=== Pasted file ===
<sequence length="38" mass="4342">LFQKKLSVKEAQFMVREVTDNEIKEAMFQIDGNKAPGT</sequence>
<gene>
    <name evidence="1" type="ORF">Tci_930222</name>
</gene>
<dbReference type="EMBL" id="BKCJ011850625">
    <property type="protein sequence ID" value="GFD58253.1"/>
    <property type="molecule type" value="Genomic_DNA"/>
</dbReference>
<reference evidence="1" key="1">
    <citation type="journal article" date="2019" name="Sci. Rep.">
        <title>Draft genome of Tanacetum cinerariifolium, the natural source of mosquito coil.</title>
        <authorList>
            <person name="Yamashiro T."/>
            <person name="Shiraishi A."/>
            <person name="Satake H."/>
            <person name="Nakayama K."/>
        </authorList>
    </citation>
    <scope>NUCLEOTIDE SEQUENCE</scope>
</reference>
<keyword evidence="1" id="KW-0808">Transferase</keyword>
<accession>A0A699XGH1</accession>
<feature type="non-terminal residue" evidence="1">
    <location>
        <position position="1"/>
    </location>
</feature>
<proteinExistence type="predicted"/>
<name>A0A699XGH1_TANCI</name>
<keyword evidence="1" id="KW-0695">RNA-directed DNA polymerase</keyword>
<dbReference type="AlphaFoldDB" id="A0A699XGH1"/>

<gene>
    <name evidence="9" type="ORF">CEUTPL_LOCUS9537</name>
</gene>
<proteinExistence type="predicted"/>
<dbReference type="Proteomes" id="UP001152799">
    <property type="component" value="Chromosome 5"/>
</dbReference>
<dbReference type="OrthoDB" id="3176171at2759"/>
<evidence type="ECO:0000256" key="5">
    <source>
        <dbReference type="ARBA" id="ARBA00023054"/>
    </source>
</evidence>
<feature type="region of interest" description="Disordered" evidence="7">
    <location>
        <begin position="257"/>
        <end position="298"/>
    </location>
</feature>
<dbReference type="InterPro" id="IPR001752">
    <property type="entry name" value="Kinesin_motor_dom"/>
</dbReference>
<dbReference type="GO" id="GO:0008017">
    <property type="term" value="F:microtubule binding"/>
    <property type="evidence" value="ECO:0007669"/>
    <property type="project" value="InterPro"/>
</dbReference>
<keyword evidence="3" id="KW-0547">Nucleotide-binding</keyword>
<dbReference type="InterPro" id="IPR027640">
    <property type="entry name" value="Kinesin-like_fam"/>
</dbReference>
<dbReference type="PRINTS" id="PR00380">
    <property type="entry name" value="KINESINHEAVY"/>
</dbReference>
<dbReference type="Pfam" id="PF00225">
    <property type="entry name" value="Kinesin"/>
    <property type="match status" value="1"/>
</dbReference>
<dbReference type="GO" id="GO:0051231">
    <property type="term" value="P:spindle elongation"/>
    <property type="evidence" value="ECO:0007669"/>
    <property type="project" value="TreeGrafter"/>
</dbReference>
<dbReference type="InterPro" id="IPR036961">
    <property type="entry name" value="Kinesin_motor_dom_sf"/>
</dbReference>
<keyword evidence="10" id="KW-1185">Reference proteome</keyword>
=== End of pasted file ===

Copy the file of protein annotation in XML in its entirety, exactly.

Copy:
<sequence length="38" mass="4342">LFQKKLSVKEAQFMVREVTDNEIKEAMFQIDGNKAPGT</sequence>
<gene>
    <name evidence="1" type="ORF">Tci_930222</name>
</gene>
<dbReference type="EMBL" id="BKCJ011850625">
    <property type="protein sequence ID" value="GFD58253.1"/>
    <property type="molecule type" value="Genomic_DNA"/>
</dbReference>
<reference evidence="1" key="1">
    <citation type="journal article" date="2019" name="Sci. Rep.">
        <title>Draft genome of Tanacetum cinerariifolium, the natural source of mosquito coil.</title>
        <authorList>
            <person name="Yamashiro T."/>
            <person name="Shiraishi A."/>
            <person name="Satake H."/>
            <person name="Nakayama K."/>
        </authorList>
    </citation>
    <scope>NUCLEOTIDE SEQUENCE</scope>
</reference>
<keyword evidence="1" id="KW-0808">Transferase</keyword>
<accession>A0A699XGH1</accession>
<feature type="non-terminal residue" evidence="1">
    <location>
        <position position="1"/>
    </location>
</feature>
<proteinExistence type="predicted"/>
<name>A0A699XGH1_TANCI</name>
<keyword evidence="1" id="KW-0695">RNA-directed DNA polymerase</keyword>
<dbReference type="AlphaFoldDB" id="A0A699XGH1"/>

<gene>
    <name evidence="9" type="ORF">CEUTPL_LOCUS9537</name>
</gene>
<proteinExistence type="predicted"/>
<dbReference type="Proteomes" id="UP001152799">
    <property type="component" value="Chromosome 5"/>
</dbReference>
<dbReference type="OrthoDB" id="3176171at2759"/>
<evidence type="ECO:0000256" key="5">
    <source>
        <dbReference type="ARBA" id="ARBA00023054"/>
    </source>
</evidence>
<feature type="region of interest" description="Disordered" evidence="7">
    <location>
        <begin position="257"/>
        <end position="298"/>
    </location>
</feature>
<dbReference type="InterPro" id="IPR001752">
    <property type="entry name" value="Kinesin_motor_dom"/>
</dbReference>
<dbReference type="GO" id="GO:0008017">
    <property type="term" value="F:microtubule binding"/>
    <property type="evidence" value="ECO:0007669"/>
    <property type="project" value="InterPro"/>
</dbReference>
<keyword evidence="3" id="KW-0547">Nucleotide-binding</keyword>
<dbReference type="InterPro" id="IPR027640">
    <property type="entry name" value="Kinesin-like_fam"/>
</dbReference>
<dbReference type="PRINTS" id="PR00380">
    <property type="entry name" value="KINESINHEAVY"/>
</dbReference>
<dbReference type="Pfam" id="PF00225">
    <property type="entry name" value="Kinesin"/>
    <property type="match status" value="1"/>
</dbReference>
<dbReference type="GO" id="GO:0051231">
    <property type="term" value="P:spindle elongation"/>
    <property type="evidence" value="ECO:0007669"/>
    <property type="project" value="TreeGrafter"/>
</dbReference>
<dbReference type="InterPro" id="IPR036961">
    <property type="entry name" value="Kinesin_motor_dom_sf"/>
</dbReference>
<keyword evidence="10" id="KW-1185">Reference proteome</keyword>